The first derby clash between the Broncos and Crushers proved a sobering affair for the new boys on the block in front of a crowd of 49,607 at Brisbane’s ANZ Stadium.
The Brisbane Broncos, who had won two premierships since their admission to the then NSWRL in 1988, scored six tries (two by winger, Michael Hancock) in their 32-0 defeat of the South Queensland Crushers, new boys on the block in the expanded 1995 ARL competition.
The match was played against the backdrop of the ‘Super League’ war, with Brisbane aligning itself with the rebel News Ltd backed organisation, while the Crushers, backed by the Queensland Rugby League, stayed loyal to the ARL.
Brisbane led 12-0 at halftime, and a try to Darren Smith soon after the resumption ended any chances of a Crushers’ comeback.
Smith, who had initially agreed to terms with the Crushers, crossed after halfback, Allan Langer had stepped past the Crushers’ British Test halfback, Mike Ford.
When I interviewed Smith for the book ‘Bennett’s Broncos’ in 2013, he told me his solicitor made sure there were certain conditions in the Crushers’ contract, which had to be met.
“They had to guarantee my payments, but they were only a $2 shelf company at that stage, and they had no money,” Smith said. “People said I reneged, but I just followed good advice from a solicitor who was looking after my well being.”
A week before the match, Crushers’ coach, Bob Lindner had stripped Sydney import, Mario Fenech of the captaincy, giving the reins to Queensland legend, Trevor Gillmeister.
Fenech was retained in the top squad, but it wasn’t until the 50th minute he was used off the bench against the Broncos.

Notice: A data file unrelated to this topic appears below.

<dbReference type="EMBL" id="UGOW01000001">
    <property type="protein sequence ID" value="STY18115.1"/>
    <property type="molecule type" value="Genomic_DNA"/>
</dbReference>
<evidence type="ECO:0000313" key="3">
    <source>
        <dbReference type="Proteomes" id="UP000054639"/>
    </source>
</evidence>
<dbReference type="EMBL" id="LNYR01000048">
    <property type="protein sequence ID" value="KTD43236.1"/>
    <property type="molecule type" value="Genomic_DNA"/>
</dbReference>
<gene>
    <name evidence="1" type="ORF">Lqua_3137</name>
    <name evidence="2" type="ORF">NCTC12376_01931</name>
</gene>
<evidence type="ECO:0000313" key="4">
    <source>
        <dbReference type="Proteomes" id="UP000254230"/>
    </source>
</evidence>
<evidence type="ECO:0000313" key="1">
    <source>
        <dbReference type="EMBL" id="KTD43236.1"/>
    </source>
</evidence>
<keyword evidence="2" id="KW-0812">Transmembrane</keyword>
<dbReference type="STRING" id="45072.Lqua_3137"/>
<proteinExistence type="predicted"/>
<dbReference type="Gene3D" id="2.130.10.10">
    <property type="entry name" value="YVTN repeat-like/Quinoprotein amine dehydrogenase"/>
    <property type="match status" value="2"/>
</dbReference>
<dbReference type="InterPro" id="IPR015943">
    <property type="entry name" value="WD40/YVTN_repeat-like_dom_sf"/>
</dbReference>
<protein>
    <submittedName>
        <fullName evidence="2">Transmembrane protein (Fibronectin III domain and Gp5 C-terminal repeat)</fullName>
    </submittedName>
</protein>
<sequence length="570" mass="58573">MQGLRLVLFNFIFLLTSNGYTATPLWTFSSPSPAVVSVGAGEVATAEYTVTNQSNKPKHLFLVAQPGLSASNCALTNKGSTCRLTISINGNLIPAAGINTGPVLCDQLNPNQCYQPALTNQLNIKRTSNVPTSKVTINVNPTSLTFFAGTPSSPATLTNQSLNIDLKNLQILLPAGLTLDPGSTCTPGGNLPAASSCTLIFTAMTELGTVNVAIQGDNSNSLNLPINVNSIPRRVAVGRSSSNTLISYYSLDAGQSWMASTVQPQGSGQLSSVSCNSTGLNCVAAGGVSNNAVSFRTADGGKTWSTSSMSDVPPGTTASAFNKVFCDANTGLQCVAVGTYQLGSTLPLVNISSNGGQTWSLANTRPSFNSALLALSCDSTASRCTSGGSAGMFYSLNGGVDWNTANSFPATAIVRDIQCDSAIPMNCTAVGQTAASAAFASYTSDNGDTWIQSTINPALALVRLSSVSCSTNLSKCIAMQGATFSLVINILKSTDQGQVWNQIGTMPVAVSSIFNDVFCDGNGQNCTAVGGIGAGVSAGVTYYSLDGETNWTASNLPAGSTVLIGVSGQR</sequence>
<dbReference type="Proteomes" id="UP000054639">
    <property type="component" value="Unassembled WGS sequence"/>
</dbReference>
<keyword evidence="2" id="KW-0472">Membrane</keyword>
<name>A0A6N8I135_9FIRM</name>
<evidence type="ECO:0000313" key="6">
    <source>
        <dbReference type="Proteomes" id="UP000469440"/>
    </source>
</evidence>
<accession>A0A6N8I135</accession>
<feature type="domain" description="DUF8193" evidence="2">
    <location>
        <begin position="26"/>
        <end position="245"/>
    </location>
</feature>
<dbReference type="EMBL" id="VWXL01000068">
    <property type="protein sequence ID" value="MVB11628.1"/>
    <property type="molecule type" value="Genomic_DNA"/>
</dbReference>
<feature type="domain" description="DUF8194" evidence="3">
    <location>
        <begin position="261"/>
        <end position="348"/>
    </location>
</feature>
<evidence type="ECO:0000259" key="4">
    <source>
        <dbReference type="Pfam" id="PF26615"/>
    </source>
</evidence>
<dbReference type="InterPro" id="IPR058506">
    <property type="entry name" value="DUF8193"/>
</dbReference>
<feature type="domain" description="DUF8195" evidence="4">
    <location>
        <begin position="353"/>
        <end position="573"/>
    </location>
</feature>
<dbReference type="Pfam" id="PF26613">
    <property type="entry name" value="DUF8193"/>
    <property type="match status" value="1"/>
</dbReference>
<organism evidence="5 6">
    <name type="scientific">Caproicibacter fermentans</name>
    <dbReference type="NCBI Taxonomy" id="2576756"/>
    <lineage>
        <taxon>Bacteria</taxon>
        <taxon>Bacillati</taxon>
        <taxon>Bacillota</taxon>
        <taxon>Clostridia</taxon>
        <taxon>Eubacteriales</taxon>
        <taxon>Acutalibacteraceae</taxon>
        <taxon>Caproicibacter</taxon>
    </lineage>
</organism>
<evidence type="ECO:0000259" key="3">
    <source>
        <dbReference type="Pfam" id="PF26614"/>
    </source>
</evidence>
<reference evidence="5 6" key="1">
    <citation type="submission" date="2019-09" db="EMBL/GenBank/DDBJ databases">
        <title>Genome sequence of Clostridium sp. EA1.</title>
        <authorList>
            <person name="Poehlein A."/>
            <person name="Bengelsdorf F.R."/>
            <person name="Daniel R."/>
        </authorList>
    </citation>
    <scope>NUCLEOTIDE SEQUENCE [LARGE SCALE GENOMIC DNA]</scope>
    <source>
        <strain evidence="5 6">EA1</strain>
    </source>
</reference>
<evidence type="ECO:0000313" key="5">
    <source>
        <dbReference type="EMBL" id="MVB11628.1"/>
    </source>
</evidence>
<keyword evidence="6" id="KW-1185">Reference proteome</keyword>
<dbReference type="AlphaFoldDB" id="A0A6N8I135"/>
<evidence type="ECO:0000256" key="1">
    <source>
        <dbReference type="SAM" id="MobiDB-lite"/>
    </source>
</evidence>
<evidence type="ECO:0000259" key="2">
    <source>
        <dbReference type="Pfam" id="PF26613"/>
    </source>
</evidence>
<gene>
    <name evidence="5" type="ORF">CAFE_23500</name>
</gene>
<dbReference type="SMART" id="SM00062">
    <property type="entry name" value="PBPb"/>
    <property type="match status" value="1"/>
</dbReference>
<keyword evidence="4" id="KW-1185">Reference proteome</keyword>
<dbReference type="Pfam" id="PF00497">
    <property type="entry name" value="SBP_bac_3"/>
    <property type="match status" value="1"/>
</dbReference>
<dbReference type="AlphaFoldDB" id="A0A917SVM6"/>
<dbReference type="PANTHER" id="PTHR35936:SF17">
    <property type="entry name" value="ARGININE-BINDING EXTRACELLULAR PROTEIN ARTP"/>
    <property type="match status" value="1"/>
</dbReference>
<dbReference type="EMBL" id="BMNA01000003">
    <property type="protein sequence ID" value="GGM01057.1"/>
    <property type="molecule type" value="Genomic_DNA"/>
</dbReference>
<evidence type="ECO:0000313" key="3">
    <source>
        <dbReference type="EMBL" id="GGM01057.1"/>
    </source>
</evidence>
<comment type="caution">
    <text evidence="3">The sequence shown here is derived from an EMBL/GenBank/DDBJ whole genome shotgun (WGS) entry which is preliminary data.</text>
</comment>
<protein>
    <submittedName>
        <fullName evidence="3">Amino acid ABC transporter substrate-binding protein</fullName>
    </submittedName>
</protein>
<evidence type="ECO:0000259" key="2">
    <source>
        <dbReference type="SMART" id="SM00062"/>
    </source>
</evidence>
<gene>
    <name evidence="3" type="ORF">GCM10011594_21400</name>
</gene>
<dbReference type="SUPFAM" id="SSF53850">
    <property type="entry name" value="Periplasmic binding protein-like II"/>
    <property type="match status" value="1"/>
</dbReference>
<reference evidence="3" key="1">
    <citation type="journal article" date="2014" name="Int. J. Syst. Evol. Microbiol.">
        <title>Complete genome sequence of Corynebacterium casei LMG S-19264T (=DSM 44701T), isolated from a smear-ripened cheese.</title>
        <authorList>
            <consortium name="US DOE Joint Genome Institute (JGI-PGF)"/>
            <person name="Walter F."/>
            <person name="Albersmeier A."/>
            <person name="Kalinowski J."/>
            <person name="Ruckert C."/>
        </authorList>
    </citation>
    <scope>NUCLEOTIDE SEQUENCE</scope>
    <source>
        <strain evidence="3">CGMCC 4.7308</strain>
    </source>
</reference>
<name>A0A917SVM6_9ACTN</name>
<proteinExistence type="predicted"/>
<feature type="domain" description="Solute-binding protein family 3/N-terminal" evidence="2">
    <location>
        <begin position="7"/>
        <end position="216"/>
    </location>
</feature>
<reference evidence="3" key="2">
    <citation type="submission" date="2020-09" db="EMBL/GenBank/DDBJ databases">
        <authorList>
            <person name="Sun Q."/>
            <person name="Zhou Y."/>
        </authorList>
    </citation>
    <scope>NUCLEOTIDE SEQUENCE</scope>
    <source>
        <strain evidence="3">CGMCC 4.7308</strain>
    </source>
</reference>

Gillmeister was penalised twice for high shots against the Broncos, the first on young Broncos’ forward, Brad Thorn, a good effort considering Thorn is twice as tall.
Giant former Wallaby, Garrick Morgan had an absorbing duel with Broncos’ league Test stalwart, Glenn Lazarus, who played like a man possessed, and was named Channel 9 man of the match.
Morgan wasn’t as destructive as ‘Lazo’, but he was willing and always on the ball.
Earlier that week Morgan was forced to deny suggestions he would return to rugby union because the Crushers were not up to date with contract payments.
In more recent times Morgan revealed he had discussed a switch back to the 15 man code, but was determined to make a success of league, the game his father, John Morgan had played with distinction for Manly, New South Wales and Australia.
The Broncos and Crushers met in four grades on that April day in 1995, with the Crushers winning the Brisbane first grade match and drawing the ARL reserve grade encounter, while the colts lost narrowly to eventual premiers, Brisbane in the XXXX under-19s.
“That’s where our future lies,” said Crushers’ CEO, Darryl Van de Velde of the club’s efforts in the lower grades.
Broncos’ coach, Wayne Bennett was not so optimistic about the Crushers’ chances.
“We can’t have 20 quality teams (in a national competition),” he said. “The Crushers are obviously struggling. You know if you play well (against them), you win.”
The Crushers would last only three seasons.
In 1995 they couldn’t even train on their home fields at Corbett Park, Grange in Brisbane’s north because a small number of local residents had appealed against a council decision to change the zoning of the fields allowing junior football to be played there, as it had been in the past.
For many years Corbett Park had been home to the Past Brothers Rugby League club.